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Artist Profiles: Nabarlek Band

Nabarlek Band

 

Nabarlek Band come from a tiny community in central Arnhem Land (Manmoyi) where for over 15 years they had been rehearsing and practicing for the moment that they could produce their first album.

In 1985 the band consisted of two busted acoustic guitars and a set of upturned flour tins that served as drums, the band was mostly singers and dancers.

After a few years of struggling with inadequate instruments the band gave up their musical ambitions for a while and created a traditional dance troupe performing dreamtime stories at community festivals around the Top End.

As a dance troupe Nabarlek were very successful and after a few years were able to save enough money to buy the long sought after instruments, and the band was back.

With guitars keyboards and a real set of drums instead of upturned flour tins, they were now able to concentrate on their long held dream of becoming a serious band that would one day produce an album.

At the end of the millennium, Nabarlek, the garage band that never had a garage, had produced two recordings, with the help of Craig Pilkington of Audrey Studios Melbourne (who also produced the critically acclaimed debut album of Saltwater Band).

The album title Munwurrk means bushfire and it was suggested to the band from the old people in their community, that, that should be the title of the album, as bushfire is essential to the existence of the people as it helps in the hunting of the kangaroo and it brings renewal to the country.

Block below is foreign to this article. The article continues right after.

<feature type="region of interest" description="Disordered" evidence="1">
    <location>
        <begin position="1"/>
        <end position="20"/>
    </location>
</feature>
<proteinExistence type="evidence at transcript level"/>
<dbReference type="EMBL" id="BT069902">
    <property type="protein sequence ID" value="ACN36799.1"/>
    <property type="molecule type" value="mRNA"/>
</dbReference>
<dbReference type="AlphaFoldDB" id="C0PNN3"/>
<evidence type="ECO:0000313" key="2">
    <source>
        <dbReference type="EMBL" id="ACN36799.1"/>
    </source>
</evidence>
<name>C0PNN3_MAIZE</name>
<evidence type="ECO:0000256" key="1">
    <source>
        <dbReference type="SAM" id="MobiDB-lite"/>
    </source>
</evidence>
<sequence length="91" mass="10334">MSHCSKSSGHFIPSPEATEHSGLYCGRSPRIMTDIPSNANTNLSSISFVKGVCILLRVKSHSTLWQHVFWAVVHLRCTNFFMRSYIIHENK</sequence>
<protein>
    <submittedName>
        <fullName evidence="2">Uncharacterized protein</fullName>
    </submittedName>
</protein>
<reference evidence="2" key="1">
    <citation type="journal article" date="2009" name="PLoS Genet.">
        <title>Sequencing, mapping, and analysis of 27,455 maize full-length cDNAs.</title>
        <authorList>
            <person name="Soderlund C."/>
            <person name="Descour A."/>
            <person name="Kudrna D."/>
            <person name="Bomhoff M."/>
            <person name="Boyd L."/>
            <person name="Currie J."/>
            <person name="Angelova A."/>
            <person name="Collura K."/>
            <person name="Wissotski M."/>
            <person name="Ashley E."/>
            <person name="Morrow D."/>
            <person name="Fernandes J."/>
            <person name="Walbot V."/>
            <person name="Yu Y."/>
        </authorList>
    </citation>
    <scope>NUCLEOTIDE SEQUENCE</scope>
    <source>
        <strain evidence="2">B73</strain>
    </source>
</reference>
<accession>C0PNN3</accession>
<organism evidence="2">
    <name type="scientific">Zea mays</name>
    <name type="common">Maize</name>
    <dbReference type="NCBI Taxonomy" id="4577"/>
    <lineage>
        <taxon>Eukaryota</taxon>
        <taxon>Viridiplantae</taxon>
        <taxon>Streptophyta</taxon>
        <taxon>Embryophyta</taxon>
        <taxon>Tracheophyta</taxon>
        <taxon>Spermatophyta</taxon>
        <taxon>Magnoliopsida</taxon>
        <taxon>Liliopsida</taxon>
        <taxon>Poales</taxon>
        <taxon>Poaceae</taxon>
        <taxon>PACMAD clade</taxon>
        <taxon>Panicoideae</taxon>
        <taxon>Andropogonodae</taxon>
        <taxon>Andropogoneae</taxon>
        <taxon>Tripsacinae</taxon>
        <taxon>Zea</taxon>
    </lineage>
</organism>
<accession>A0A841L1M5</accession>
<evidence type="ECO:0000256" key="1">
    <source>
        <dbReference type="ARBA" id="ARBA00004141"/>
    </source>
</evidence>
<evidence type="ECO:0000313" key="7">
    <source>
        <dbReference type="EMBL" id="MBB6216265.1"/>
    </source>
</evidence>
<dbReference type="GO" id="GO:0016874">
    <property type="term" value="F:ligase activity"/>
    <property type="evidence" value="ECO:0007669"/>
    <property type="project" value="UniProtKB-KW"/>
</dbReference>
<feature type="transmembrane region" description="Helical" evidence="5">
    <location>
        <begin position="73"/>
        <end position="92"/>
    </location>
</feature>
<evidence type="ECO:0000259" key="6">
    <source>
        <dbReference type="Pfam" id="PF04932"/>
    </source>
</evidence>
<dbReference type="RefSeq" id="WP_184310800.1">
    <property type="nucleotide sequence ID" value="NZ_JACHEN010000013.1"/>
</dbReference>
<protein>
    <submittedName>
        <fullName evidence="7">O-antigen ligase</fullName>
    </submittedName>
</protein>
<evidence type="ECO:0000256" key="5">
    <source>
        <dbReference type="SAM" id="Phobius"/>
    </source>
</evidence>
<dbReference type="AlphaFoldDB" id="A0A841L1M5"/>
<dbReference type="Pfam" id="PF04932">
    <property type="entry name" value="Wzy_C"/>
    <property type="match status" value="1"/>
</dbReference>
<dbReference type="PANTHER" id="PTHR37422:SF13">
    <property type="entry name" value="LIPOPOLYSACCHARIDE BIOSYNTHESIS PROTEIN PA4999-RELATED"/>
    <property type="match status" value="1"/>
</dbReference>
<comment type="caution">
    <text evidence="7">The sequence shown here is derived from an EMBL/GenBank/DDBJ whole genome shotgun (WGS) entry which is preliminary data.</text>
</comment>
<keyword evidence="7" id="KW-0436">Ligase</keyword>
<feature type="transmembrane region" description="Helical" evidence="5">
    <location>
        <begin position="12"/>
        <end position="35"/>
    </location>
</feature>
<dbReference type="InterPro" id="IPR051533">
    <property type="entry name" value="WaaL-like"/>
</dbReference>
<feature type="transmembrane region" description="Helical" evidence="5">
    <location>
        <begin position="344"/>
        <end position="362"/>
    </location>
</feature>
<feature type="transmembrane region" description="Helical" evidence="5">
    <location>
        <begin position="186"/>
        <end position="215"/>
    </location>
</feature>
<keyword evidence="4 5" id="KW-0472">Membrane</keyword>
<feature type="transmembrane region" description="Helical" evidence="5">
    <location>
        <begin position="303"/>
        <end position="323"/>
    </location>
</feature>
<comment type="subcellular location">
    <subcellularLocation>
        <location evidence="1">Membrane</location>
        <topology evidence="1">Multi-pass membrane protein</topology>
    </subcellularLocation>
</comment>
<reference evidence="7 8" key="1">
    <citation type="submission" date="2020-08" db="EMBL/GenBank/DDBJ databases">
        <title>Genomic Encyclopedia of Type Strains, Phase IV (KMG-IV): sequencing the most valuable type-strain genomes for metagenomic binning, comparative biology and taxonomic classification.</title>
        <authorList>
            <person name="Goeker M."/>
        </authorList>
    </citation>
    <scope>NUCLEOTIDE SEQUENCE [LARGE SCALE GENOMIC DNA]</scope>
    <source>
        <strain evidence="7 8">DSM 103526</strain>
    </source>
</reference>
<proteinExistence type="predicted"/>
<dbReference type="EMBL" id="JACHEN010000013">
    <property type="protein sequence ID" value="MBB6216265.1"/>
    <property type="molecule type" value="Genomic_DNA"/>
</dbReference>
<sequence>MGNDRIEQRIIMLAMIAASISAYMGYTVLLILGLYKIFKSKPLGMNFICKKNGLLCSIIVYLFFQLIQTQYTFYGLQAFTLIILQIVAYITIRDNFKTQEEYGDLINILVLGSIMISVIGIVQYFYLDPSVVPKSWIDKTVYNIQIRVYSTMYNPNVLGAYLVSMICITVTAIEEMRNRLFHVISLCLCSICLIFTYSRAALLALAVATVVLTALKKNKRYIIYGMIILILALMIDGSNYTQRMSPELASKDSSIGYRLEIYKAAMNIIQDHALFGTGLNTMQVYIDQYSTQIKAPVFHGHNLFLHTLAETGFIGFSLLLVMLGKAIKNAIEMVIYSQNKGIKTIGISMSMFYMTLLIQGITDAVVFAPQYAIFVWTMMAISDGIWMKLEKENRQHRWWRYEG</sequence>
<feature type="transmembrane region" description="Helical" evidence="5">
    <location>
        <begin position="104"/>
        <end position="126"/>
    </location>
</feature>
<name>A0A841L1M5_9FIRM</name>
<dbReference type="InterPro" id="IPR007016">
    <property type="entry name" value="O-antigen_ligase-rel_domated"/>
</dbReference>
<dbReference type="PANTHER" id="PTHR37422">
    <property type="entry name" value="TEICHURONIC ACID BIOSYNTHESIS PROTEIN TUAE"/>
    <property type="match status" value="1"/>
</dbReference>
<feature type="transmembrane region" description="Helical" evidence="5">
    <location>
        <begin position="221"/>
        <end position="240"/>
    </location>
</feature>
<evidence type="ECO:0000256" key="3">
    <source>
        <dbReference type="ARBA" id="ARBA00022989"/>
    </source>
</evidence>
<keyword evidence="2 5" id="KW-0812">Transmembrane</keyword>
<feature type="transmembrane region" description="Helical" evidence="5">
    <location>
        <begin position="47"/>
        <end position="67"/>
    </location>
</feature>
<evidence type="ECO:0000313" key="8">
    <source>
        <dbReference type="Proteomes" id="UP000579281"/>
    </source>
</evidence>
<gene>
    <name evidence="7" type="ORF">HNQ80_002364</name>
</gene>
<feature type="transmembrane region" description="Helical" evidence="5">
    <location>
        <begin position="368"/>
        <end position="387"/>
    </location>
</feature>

The album title Bininj Manborlh or “Blackfella Road” has more traditional songs, all with their own style of this Western Arnhemland rock band.

The songs on the albums have been derived from traditional stories and songs. Nabarlek are another band in a long history of contemporary Aboriginal bands that have rewritten their traditional stories into songs with contemporary instrumentation. Their songs help strengthen traditional culture by passing onto the next generation the lessons of life in a rock and roll format that is able to compete with the influence of western rock music.

Nabarlek set out in 2001 to become a serious band on the Australian music scene, and to emulate the success of bands such as Warumpi and Yothu Yindi and present Aboriginal culture through music that will find a place in the mainstream, and help take their culture to their children and the children of the world.

Nabarlek have toured extensively, starting with the Adelaide Festival and have completed overseas performances in Germany.

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